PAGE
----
During Japan’s real estate Bubble in the 1980’s, theme parks were the investment to make. They couldn’t fail. Sink millions into expensive construction, land, and man-power, and ride the surging economy to the pot of gold at the end of the rainbow. All those decades of post-war militaristic industrialism had finally paid off, and people were finally taking more leisure time and traveling further afield to enjoy it- you couldn’t go wrong with a theme park.
Except of course, you could. The Bubble burst like an over-ripe peach and all the wacky ideas that before had seemed so bright- The Russian Village, Gulliver`s Kingdom, Sports World, now were black spots on the company ledger that had to be redacted from public view.
Glorious pylons in back echo the building`s form.
And redacted they were. They weren’t sold, they weren’t re-purposed, they were just left to fumigate on the sidelines of reality, far enough off the beaten path that even locals don`t really remember what they were supposed to be in the first place.
Ceramic Land is one such place, though one more resilient than its compadres. Located in a Kyushu town famous for its flowery gardens, it is still barely clinging to a tenuous thread of life. Nobody goes there anymore, there are not even any people in the ticket booths to collect fees, though hastily amended signs show prices have been dropping for years (from 3,000 yen entry down to just 200). In a few years the owner will give up on mowing its expensively manicured lawns, and the place will be left for the animals and vandals.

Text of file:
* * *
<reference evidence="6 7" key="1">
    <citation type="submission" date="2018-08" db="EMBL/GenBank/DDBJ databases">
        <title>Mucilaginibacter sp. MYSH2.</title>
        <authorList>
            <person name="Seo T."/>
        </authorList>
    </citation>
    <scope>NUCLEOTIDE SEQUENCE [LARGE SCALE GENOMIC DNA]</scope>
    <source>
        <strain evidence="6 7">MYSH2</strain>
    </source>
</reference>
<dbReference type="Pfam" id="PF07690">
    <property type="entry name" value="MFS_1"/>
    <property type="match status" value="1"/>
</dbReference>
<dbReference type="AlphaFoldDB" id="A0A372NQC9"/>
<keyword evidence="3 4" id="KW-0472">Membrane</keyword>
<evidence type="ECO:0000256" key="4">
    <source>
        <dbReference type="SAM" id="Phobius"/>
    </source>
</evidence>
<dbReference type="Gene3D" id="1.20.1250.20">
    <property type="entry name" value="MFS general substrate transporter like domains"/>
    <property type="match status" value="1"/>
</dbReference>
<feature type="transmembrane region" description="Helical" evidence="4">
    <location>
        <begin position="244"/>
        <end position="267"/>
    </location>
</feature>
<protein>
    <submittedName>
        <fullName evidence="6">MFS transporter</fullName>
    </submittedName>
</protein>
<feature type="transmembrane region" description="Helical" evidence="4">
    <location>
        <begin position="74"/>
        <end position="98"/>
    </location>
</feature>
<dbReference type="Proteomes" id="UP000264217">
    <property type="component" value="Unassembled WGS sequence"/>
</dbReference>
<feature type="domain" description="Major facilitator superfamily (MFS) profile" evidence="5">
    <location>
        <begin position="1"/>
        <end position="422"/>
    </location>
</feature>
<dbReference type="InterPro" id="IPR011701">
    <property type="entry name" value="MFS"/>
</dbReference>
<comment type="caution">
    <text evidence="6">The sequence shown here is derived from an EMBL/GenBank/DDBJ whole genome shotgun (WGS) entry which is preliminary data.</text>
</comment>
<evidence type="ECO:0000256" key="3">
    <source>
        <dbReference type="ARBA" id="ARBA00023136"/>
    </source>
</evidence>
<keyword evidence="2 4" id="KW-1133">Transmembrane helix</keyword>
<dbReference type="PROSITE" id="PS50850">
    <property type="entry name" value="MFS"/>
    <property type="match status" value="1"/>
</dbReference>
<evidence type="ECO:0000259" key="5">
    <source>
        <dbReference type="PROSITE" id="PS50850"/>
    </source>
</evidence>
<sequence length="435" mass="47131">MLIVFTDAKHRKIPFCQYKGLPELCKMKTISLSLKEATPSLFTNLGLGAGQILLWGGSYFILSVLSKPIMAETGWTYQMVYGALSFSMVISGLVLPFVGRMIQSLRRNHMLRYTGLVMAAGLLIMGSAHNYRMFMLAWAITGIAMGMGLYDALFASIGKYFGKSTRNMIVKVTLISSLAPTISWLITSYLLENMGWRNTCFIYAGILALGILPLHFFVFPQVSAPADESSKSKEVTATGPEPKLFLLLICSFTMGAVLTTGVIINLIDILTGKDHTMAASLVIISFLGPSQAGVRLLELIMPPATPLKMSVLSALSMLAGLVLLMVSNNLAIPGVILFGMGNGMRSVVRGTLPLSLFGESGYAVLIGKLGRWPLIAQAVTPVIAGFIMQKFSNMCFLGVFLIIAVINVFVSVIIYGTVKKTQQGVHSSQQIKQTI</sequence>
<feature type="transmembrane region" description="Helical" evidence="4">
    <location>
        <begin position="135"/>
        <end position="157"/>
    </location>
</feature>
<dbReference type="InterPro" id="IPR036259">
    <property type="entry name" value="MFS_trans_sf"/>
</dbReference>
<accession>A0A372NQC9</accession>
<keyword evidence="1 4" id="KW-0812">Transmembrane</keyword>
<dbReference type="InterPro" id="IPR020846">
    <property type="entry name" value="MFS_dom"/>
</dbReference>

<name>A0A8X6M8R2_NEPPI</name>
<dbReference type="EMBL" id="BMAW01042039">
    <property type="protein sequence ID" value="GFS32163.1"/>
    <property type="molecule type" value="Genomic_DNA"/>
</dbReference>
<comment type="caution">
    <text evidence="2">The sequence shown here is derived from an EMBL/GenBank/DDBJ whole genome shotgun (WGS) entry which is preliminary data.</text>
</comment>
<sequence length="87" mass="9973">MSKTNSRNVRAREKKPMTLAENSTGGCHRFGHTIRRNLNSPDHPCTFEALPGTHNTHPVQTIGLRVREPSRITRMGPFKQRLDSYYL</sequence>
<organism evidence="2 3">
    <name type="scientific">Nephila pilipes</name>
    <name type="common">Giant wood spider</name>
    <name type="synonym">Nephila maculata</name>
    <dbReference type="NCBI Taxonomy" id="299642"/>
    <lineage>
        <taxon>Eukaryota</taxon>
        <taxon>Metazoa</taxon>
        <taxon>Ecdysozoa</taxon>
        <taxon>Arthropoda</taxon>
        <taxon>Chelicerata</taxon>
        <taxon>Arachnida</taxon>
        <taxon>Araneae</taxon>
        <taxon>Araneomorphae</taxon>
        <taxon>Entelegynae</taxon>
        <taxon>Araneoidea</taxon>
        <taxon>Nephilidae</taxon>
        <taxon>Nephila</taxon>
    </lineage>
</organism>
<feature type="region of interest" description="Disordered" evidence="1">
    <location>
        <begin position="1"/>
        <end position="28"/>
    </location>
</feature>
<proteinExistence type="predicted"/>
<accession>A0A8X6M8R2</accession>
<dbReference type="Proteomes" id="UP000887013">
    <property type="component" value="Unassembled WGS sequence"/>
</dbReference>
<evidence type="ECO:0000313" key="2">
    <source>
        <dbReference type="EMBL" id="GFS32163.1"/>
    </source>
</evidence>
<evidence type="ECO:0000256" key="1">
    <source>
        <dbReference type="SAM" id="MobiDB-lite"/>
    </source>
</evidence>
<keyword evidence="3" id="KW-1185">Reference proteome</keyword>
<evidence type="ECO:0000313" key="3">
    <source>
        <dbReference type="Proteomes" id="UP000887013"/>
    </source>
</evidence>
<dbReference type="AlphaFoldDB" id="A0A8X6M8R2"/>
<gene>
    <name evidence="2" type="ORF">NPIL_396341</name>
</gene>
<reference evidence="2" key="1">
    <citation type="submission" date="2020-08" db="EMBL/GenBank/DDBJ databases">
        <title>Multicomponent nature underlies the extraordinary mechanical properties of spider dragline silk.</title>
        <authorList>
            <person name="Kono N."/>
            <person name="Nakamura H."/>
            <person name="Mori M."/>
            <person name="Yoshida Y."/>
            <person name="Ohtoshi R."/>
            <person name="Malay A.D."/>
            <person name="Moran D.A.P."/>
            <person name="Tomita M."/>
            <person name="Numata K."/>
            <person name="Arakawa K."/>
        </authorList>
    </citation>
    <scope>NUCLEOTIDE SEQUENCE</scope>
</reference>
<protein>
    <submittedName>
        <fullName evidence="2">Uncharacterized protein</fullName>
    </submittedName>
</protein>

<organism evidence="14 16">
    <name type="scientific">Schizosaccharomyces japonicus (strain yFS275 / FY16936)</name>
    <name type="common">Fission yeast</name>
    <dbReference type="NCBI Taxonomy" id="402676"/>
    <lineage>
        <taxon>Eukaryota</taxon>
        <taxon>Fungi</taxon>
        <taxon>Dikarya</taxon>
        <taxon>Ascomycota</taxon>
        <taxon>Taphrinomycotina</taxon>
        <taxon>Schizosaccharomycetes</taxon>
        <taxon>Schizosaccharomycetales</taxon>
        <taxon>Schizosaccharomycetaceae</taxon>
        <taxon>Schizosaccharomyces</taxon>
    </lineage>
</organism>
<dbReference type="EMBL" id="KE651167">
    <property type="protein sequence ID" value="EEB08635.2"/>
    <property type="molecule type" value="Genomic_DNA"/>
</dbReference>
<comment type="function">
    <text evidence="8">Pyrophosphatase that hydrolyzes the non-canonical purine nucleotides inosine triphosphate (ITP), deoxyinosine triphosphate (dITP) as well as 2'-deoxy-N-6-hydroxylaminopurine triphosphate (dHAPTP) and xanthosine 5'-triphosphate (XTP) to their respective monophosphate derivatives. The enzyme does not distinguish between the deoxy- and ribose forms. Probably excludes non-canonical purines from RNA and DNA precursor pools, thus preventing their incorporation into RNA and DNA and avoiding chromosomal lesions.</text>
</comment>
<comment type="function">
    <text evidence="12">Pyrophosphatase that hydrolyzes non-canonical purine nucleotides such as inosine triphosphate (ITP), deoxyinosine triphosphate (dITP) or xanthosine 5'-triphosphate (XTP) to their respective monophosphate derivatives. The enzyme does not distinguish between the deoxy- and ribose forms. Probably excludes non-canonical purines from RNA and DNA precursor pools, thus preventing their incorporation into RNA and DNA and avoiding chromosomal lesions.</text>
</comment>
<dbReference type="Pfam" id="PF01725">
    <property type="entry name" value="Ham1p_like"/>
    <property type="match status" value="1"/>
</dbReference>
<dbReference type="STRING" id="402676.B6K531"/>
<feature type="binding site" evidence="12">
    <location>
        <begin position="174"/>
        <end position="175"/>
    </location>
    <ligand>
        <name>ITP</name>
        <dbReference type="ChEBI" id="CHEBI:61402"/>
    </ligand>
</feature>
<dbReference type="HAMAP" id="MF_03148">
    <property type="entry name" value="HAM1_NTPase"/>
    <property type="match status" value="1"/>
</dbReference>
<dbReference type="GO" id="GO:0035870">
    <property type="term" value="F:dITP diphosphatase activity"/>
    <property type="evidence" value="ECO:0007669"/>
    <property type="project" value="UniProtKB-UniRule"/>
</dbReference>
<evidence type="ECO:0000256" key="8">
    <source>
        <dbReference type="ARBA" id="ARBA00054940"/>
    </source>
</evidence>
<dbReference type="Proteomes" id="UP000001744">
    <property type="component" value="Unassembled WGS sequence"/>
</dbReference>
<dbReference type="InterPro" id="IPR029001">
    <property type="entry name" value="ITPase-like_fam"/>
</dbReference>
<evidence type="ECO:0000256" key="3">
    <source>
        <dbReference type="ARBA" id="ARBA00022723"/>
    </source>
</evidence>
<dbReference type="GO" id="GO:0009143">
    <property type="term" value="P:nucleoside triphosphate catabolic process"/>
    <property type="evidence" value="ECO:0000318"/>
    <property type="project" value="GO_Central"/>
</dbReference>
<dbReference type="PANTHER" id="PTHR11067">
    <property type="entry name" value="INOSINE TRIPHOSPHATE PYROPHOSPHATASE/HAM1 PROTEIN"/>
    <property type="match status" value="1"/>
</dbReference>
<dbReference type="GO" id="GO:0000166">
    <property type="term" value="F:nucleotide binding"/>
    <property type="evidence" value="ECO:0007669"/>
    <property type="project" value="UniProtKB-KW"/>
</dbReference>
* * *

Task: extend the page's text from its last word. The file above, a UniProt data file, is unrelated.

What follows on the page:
So new-looking, but only a single couple stroll the grounds.
Museum of fictitious historic things? My Latin’s not what it once was.
Comfortable seats for no-one to sit in.
I actually didn’t even go to this place, though I wish I had. It was Su Young who found it, completely by chance, when we went to Kyushu at the end of last year. She felt sick, so I left her to chill out at a comfortable-looking train station while I hurried off to explore the Kyu Nagasaki Shipyard.
She found this place advertised in old brochures in the train station. Upon asking local old folks pottering around the town they told her the place was shut down, though it turned out not wholly. She was able to walk the grounds in almost total solitude. We had been to France and seen the Louvre earlier that year, and it`s weird to imagine that space as empty as this was. Huge, and empty.
I actually saw the big blue central cupola over a rise fromthe train as I raced back to pick her up. Happily she felt better. So- all credit to SY for the photos and the find. Domo!
Central blue cupola.
Flanks, filled with, what? Nothing to compare to Michelangelo`s David or the Mona Lisa, I wager.
Serious carving going on here.
This place is actually quite similar to the very large Dutch themed park, also in Kyushu, called Huis Ten Bosch. It’s a huge flower garden filled with Dutch bits and pieces, including a full-size replica of the Huis Ten Bosch itself, some kind of Dutch royal palace.
Very impressive, but apparently it itself is also flagging, and possibly on the way out. There just isn`t enough draw to go there, to look at reproduction buildings and flowers.
Here`s the Huis Ten Bosch site, if you’re interested to learn more.
The inner courtyard.
Fountain still works, how bizarre.
The east wing.
Here’s your proof it’s in Japan.
Over the west wing.
The Dutch town square- all gift shops and cafes.
Theme parks are doubtless one of the most interesting ruins to explore. While this wasn’t wholly a ruin, I’m sure it will be soon enough. It’s worth keeping an eye on.
See a curation of world ruins in the ruins gallery.
See my collection of Japanese ruins (haikyo) in the galleries:[album id=4 template=compact]